In 2021, the International Tuberous Sclerosis Complex Consensus Group reviewed prevalence and specificity of TSC-associated clinical manifestations and updated the TSC diagnostic criteria published in 2013. Clinical features of TSC and genetic testing provide two ways of obtaining a diagnosis of TSC.

TSC diagnostic criteria

The clinical and genetic diagnostic criteria of 2021 are summarized below:

Hypomelanotic macules (≥3; at least 5mm diameter) “Confetti” skin lesions
Angiofibroma (≥3) or fibrous cephalic plaque Dental enamel pits (>3)
Ungual fibromas (≥2) Intraoral fibromas (>2)
Shagreen patch Retinal achromatic patch
Multiple retinal hamartomas Multiple renal cysts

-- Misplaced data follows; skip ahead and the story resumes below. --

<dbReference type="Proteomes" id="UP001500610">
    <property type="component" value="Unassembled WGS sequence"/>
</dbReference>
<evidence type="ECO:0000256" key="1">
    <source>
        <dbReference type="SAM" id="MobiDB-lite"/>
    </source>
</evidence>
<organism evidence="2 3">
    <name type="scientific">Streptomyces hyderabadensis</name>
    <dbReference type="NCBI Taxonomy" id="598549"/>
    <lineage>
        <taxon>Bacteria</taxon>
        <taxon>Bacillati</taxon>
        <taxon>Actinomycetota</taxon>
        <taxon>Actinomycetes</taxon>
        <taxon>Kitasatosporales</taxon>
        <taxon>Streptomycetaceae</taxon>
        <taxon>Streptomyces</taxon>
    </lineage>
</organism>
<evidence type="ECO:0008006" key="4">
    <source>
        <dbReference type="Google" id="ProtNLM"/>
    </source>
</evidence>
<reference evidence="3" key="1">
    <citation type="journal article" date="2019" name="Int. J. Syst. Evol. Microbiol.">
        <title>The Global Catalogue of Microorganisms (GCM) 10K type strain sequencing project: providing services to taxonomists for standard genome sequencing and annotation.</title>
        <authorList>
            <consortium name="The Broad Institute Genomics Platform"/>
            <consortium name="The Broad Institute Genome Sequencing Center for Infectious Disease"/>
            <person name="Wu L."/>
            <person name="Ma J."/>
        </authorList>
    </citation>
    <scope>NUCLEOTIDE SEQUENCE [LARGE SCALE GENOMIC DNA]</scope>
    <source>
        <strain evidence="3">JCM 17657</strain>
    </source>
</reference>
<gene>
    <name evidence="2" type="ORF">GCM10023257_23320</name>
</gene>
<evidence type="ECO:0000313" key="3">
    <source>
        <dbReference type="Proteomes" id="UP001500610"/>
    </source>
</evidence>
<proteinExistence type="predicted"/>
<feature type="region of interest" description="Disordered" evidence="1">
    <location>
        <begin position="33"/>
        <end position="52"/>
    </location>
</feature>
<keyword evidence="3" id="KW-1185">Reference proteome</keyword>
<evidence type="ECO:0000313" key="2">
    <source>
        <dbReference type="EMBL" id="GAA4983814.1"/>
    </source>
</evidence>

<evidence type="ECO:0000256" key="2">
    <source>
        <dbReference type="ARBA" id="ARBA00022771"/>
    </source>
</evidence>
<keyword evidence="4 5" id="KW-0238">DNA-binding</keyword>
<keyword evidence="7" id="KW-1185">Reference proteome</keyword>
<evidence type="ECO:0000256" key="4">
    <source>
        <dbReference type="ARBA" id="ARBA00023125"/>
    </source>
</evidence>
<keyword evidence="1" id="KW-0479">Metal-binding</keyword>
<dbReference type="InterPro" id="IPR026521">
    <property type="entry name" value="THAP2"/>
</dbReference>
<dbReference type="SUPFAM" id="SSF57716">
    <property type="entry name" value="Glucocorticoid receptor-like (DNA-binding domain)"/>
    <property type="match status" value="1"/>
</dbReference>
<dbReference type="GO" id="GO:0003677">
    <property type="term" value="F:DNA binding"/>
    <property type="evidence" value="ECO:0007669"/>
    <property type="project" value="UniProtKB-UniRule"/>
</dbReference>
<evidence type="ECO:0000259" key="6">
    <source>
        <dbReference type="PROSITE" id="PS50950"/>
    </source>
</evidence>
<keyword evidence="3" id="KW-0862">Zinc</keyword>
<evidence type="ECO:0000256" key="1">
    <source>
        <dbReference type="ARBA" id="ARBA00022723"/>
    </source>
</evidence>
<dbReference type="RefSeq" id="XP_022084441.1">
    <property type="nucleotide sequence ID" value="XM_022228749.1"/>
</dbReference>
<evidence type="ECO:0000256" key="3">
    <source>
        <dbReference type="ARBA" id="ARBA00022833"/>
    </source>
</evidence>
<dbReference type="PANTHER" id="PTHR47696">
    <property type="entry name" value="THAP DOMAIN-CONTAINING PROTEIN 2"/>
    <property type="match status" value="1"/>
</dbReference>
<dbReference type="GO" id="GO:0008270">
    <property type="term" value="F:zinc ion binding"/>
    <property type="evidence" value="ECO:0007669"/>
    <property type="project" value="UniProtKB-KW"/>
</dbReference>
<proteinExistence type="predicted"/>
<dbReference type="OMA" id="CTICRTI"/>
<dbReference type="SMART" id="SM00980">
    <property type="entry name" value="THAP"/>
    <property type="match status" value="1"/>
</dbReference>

Multiple cortical tubers and/or radial migration lines Nonrenal hamartomas
Subependymal nodule (≥2) Sclerotic bone lesions
Subependymal giant cell astrocytoma
Cardiac rhabdomyoma
Lymphangioleiomyomatosis (LAM)*
Angiomyolipomas (>2)*
Definite TSC:  2 major features or 1 major feature with 2 minor features.
Possible TSC:  either 1 major feature or >2 minor features.
* a combination of the 2 Major clinical features LAM and angiomyolipomas without other features does not meet criteria for a definite diagnosis.
Genetic diagnosis: A pathogenic variant in TSC1 or TSC2 is diagnostic for TSC. Most TSC-causing variants are sequence variants that clearly prevent TSC1 or TSC2 protein production. Some variants compatible with protein production (e.g., some missense changes) are well established as disease-causing. Other variant types should be considered with caution.


Reviewed by Ashley Pounders, MSN, FNP-C, November 2023.

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